No, the theater is where you go to watch movies.  :D

No, the theatre is where you go to see live plays.  The cinema is where you go to watch films.

Ah, the joys of a common language.

The one that gets me is the difference between theater & theatre. Theater is the venue, theatre is the art form. I hate when people write that they want a career in theater. I'm thinking, "Great, we need somebody to clean the lobby."
Whoops!  I often use the spelling theatre.  According to my search online, theater and theatre do mean the same thing.   Are you getting different information in your searching?  Since I prefer theatre, I'd like to know.   
I've never knitted anything I could recognize when it was finished.  Actually, I've never finished anything, much to my family's relief.

Bijou

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Re: Grammar quirks
« Reply #473 on: October 29, 2012, 11:32:28 PM »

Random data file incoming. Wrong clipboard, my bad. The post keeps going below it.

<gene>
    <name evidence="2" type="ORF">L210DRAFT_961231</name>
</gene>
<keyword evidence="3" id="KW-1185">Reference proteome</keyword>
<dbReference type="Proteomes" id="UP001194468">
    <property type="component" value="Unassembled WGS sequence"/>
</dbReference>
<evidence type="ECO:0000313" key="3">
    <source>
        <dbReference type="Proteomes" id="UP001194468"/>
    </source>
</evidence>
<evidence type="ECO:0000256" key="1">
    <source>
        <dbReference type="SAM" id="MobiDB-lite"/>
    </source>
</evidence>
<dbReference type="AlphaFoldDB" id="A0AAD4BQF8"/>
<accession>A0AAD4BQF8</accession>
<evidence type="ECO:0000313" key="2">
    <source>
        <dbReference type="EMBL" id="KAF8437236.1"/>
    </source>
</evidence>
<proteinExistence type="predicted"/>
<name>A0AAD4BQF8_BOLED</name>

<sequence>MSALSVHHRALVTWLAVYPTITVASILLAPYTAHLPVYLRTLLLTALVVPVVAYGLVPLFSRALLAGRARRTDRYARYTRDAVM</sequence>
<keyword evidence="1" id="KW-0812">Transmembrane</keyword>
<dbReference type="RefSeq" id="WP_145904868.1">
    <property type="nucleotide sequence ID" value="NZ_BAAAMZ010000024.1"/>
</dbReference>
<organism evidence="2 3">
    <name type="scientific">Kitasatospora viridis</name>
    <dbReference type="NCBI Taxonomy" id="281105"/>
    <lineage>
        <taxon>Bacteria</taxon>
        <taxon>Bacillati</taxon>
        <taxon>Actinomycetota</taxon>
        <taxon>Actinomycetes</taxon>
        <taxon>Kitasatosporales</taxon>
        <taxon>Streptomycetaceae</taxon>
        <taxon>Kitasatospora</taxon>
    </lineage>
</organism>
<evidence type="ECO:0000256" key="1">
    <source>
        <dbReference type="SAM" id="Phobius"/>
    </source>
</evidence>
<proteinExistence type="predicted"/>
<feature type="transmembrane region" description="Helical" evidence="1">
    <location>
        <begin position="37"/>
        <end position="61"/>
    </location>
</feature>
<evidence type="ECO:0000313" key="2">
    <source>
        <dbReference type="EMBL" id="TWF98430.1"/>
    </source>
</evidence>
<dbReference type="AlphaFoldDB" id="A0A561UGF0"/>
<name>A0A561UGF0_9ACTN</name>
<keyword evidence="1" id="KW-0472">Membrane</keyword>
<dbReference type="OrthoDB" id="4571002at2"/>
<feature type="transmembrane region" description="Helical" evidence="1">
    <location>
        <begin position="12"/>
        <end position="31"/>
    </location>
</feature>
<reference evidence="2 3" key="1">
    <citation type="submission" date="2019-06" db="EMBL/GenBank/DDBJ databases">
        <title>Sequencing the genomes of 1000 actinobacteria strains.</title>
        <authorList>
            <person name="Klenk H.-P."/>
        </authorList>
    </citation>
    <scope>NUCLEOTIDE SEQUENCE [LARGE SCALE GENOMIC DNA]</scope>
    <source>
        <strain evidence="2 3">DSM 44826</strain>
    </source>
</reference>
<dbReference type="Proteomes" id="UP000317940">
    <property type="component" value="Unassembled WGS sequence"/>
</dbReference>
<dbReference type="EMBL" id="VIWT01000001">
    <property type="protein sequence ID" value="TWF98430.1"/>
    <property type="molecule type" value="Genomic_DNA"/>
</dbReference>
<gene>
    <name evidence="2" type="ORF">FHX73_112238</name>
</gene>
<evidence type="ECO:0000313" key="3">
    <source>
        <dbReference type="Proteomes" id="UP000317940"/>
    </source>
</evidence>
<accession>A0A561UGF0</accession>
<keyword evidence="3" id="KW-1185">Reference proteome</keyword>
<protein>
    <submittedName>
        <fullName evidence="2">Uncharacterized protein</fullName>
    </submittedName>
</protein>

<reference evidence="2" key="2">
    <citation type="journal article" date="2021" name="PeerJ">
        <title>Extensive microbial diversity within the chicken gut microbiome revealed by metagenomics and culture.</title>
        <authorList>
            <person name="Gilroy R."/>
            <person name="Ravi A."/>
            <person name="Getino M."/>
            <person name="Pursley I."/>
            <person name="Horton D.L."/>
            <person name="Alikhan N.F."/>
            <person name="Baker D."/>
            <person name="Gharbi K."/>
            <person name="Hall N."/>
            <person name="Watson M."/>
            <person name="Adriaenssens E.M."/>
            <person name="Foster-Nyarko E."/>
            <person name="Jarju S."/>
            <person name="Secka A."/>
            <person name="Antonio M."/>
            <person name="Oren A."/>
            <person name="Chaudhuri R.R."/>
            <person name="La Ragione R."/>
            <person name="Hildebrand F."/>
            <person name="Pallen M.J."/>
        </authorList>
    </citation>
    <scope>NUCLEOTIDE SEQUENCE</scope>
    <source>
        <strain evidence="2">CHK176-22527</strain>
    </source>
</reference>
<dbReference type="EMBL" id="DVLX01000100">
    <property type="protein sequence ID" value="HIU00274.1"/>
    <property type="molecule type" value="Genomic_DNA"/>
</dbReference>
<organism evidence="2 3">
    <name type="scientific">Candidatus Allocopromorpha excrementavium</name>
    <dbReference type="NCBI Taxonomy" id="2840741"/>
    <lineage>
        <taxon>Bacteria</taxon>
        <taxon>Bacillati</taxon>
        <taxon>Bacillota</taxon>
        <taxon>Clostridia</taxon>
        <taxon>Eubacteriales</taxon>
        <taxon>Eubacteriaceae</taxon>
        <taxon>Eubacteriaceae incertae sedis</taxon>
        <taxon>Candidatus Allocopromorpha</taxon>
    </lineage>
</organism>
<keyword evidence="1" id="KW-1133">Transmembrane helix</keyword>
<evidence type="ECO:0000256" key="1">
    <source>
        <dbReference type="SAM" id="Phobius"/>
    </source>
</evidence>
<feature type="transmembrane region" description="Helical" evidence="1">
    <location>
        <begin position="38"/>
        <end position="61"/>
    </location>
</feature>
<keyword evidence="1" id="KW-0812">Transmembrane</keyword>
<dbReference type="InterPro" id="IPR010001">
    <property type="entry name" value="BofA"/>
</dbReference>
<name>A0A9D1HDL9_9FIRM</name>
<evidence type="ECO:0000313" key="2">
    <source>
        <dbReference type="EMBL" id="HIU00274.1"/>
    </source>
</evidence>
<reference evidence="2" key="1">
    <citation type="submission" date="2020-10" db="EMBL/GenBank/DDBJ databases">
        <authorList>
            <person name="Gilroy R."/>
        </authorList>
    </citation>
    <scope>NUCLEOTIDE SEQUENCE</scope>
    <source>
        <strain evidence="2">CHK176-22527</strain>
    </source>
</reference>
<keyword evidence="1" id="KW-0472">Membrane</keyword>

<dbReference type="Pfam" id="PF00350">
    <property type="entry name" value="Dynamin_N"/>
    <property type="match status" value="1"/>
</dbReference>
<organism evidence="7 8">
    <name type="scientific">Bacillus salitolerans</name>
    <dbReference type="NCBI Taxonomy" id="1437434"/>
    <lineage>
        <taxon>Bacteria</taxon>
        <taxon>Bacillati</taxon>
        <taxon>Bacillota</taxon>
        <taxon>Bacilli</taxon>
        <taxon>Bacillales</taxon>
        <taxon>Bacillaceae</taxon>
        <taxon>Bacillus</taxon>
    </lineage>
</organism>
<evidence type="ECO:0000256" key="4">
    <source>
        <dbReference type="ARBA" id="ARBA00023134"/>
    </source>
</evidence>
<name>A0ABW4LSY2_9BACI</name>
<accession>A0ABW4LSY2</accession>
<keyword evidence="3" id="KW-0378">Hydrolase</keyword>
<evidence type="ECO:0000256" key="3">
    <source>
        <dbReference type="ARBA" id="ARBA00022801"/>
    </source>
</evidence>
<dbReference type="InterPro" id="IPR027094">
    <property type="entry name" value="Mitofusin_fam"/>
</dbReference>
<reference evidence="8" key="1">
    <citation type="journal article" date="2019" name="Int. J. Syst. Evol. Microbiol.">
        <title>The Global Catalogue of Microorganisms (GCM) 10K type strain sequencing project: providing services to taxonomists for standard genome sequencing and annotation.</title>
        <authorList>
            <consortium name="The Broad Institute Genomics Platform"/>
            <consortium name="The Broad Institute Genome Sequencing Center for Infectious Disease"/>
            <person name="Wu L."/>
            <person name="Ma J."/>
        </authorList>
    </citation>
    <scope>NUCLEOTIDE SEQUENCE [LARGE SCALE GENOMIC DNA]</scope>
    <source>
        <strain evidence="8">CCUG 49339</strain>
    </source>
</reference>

NO the theatre is where you have your operation, the surgery is where your GP practices

No, the theater is where you go to watch movies.  :D

No, the theatre is where you go to see live plays.  The cinema is where you go to watch films.

Ah, the joys of a common language.

The one that gets me is the difference between theater & theatre. Theater is the venue, theatre is the art form. I hate when people write that they want a career in theater. I'm thinking, "Great, we need somebody to clean the lobby."

Um, so far as this Brit is concerned, there is no such distinction, and we do not have venues called 'theaters'.  That's the US spelling.  Theatre is both the venue and the art form.
I agree with this Brit.  What I read is that the USA does theater and most other places do theatre.  I'm in the US but prefer theatre.  I just like the way it looks.  I notice that this spell check doesn't recognize theatre, but does theater.